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Where Americans get their news on social media (and why that's a problem)

Ethan Wolff-Mann
Senior Writer

In a new interview with the New Yorker, Facebook (FB) CEO Mark Zuckerberg said he gets the news from “aggregators. … There’s really no newspaper that I pick up and read front to back.”

This is also the case for a many Americans in the U.S. today, largely thanks to Facebook’s News Feed.

Mark Zuckerberg, chief executive officer of Facebook, checks his phone during the annual Allen & Company Sun Valley Conference, July 13, 2018 in Sun Valley, Idaho. (Photo: Drew Angerer/Getty Images)

According to a new survey from the Pew Research Center, which spanned July 30 to August 12 and polled 4,581 U.S. adults, “two-thirds of American adults (68%) say they at least occasionally get news on social media.”

But even though most Americans get news from social media, the survey found that 57% also “say they expect the news they see on social media to be largely inaccurate.”

Facebook is the most popular place to get news on social media, with 43% of Americans getting news from the platform. YouTube (21%), Twitter (12%), Instagram (8%), LinkedIn (6%), Reddit (5%), and Snapchat (5%) rounded out the big players.

(Source: Pew Research)

Fake-news, frauds, and hoaxes

In an era of instant gratification, social media’s rise as a dominant news source is expected. The most popular thing people like about social media is the convenience, which 21% of consumers listen as their favorite thing. (Other convenience-minded answers that got high marks included the speed, the format, and customization.)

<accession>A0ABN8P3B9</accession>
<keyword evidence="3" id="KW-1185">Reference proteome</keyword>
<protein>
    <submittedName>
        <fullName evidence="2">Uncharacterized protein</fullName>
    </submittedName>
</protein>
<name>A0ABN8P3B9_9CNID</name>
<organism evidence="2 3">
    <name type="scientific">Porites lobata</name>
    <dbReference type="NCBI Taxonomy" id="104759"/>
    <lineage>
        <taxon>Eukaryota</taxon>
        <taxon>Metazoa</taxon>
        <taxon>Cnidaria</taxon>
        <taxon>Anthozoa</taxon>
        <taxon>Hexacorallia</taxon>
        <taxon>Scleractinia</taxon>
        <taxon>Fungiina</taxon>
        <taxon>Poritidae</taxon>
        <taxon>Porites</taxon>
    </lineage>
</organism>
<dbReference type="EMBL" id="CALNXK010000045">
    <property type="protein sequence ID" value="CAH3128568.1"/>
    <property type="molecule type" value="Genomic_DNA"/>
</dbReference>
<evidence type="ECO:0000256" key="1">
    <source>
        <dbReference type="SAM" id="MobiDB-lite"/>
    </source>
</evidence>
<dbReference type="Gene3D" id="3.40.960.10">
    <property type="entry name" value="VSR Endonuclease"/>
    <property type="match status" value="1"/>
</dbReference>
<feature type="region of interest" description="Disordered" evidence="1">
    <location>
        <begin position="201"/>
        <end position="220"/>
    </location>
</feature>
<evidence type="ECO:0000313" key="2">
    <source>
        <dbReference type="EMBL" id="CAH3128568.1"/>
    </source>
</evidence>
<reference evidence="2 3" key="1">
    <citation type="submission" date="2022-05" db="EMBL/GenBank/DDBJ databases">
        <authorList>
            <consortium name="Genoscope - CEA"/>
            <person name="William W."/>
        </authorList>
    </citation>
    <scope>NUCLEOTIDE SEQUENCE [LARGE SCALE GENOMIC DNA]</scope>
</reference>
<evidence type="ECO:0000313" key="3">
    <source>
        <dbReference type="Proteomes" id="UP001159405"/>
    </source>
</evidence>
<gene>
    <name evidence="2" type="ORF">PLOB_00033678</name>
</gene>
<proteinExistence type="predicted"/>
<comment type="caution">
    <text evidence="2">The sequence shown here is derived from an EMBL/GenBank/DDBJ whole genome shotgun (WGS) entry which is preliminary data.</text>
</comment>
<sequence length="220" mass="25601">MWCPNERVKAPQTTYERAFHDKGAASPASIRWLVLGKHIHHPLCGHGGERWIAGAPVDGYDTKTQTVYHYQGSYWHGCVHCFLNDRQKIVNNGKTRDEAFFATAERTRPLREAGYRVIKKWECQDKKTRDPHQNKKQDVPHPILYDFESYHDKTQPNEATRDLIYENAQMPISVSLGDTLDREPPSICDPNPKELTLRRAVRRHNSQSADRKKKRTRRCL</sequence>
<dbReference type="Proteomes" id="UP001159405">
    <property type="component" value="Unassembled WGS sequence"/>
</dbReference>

But what often occurs on these platforms — particularly YouTube — is that users get caught in a feedback loop of bias-confirming content.

Furthermore, the last couple of years show that Facebook, YouTube, and Twitter are prime targets of state-backed misinformation campaigns, hoaxes, frauds. And when Pew asked what concerned American news consumers about information on social media, inaccuracy topped the list (31%), followed by partisanship (11%), quality (10%), and the behavior of other users (8%).

InfoWars founder Alex Jones peddled conspiracy theories for years on radio and social media before recently being banned by the major tech platforms. (Photo: Screenshot/YouTube)

And so, despite the convenience and widespread use, many Americans told Pew that they do not see themselves as more knowledgeable about current events. Only 36% said it improved their understanding while 48% said it didn’t make a difference. And for an unfortunate 15%, news consumption from social media only served to flummox.

Breaking down the demographics

Pew’s demographic breakdown in the survey paints a picture of the demographics for news consumers on the various social media platforms. LinkedIn and Reddit news consumers had the most schooling (as well as being mostly male).

source: Pew

Reddit, Twitter, and Facebook have much more of a news focus for its users, the survey found. 67% of Facebook users, 71% of Twitter users, and 73% of Reddit users get their news from those individual platforms, respectively. 

Ethan Wolff-Mann is a writer at Yahoo Finance focusing on consumer issues, retail, personal finance, and more. Follow him on Twitter @ewolffmann.

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